2010 Exhibitions at the Prado Museum

The Art of Power. Arms, Armour and Paintings from the Spanish Court
March 8 to May 16, 2010
Rooms A and B

Following the exhibition “The Art of Power: Armour and Portraits from Imperial Spain”, held at the National Gallery of Art, Washington, in 2009, in 2010 the Museo del Prado will be holding “The Art of Power: Arms, Armour and Paintings from the Spanish Court”. The exhibition will comprise an outstanding selection of objects loaned by the Royal Armoury in Madrid, displayed alongside a major group of paintings that reveal how the great painters of the day emphasised arms and armour when representing the power of the Spanish monarchy from the Renaissance onwards. “The Art of Power: Arms, Armour and Paintings from the Spanish Court “provides a unique occasion to see a group of masterpieces that could only be brought together in the Prado, set within the context of the armed portrait.

Founded at the height of the Spanish monarchy’s international power and splendor, the Royal Armoury in Madrid is the oldest and one of the finest and most comprehensive in the world. Largely built up by the Emperor Charles V (1500-1558) and his son Philip II (1556-1598), it houses not only the personal arms and armor of the Spanish monarchs but also a number of military trophies and diplomatic and family gifts.

Invited work: “The Daughters of Edward Darley Boit”, 1882 by John Singer Sargent (1856–1925)
March 16 to May 30, 2010

In the spring of 2010, the Prado will be exhibiting the portrait “The Daughters of Edward Darley Boit” by John Singer Sargent (1856-1925), on loan from the Museum of Fine Arts in Boston (Massachusetts, USA). The painting will be exhibited at the Museum as part of its program “The Invited Work”, whose aim is to present to the public paintings from other collections that, for various reasons, establish relationships and points of comparison with works in the Museum’s own collection. On this occasion, the comparison will be with “Las Meninas” by Diego Velázquez, a work that directly inspired Sargent, who was one of the leading portraitists of his day.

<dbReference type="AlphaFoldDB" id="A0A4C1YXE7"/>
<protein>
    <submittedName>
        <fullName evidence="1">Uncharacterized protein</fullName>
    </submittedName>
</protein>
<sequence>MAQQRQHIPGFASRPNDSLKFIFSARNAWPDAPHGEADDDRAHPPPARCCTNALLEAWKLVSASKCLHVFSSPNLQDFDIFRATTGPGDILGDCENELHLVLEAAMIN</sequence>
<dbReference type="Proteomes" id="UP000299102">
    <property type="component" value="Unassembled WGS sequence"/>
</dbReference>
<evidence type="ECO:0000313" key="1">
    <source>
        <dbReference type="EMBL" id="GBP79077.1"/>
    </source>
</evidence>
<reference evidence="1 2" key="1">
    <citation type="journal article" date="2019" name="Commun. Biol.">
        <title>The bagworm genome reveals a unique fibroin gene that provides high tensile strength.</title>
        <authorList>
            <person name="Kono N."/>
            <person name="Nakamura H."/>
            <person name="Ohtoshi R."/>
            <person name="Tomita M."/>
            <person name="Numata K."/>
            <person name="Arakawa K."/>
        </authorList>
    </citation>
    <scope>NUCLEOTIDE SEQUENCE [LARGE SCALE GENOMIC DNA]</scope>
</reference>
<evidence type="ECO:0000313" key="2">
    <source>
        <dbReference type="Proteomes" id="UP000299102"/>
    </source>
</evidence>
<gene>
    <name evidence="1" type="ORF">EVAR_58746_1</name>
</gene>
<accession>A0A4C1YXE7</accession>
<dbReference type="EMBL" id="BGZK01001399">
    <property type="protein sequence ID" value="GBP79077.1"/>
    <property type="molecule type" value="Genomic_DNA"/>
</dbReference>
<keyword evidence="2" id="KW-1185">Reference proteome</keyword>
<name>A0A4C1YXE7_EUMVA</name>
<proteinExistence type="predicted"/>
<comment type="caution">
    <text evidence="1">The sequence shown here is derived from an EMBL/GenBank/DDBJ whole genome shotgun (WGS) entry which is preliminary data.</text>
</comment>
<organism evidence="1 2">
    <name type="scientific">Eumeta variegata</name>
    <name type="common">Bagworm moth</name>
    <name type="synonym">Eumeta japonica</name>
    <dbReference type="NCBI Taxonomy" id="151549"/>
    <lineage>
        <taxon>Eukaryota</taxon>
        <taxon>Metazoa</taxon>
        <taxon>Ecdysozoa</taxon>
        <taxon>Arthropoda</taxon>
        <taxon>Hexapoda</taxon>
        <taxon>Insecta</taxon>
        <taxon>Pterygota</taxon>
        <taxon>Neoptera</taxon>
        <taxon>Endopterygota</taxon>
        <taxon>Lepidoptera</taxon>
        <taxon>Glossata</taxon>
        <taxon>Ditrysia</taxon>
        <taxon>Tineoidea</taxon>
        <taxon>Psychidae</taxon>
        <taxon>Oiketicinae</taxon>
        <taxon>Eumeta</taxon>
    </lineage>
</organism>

Sargent painted “The Daughters of Edward Darley Boit” in 1882, commissioned by Edward Darley Boit, an American collector and friend of the artist. Sargent admired the work of Velázquez, which he studied and knew well, producing various copies on the basis of a trip to Spain that he made in 1879. In the present portrait, which is one of his masterpieces, Sargent reveals the influence of Velázquez in the treatment of the light and atmosphere, which are the starting points for a work of mysterious naturalism and intense but restrained expressivity.

Willem de Pannemaker. “The Mercury Series”
June 1 to September 26, 2010

Active from 1535 to 1581, Willem de Pannemaker was a member of one of the most celebrated families of weavers in Brussels. Pannemaker is considered the great tapestry-maker of the Flemish Renaissance, working for the aristocracy and the principal royal families of 16th-century Europe. He supplied the courts of Charles I of Spain (Charles V of Germany) and that of his son Philip II with numerous masterpieces. Pannemaker’s monogram and the quality stamp of the city of Brussels and the Duchy of Brabant, which were obligatory on tapestries from 1544 onwards, appear on the series of “The Loves of Mercury and Herse”, formerly in the Medinaceli ducal collection.

For the first time the Museo del Prado will bring together in its galleries this magnificent series of eight mythological tapestries, which are now dispersed among important collections and private institutions such as the Fundación Ducal Medinaceli, the Alba Collection, the Metropolitan Museum of Art, New York, and the Prado. The latter has two from the series, which use gold and silk thread to depict Ovid’s verses on the loves of the god Mercury, son and messenger of Jupiter, and Herse, daughter of the king of Attic.

“Turner and the Masters”
22 June – 19 September 2010

On June 22, 2010 the Prado will inaugurate the major exhibition “Turner and the Masters”, currently on show in London (Tate Britain, 23 September 2009 to 31 January 2010), and subsequently to be shown in Paris (Grand Palais, 22 February to 24 May). The exhibition looks at the way that Turner produced his work in full awareness of the art of the great Old Masters, whom he studied in depth, while simultaneously paying attention to the artistic activity of a number of his contemporaries.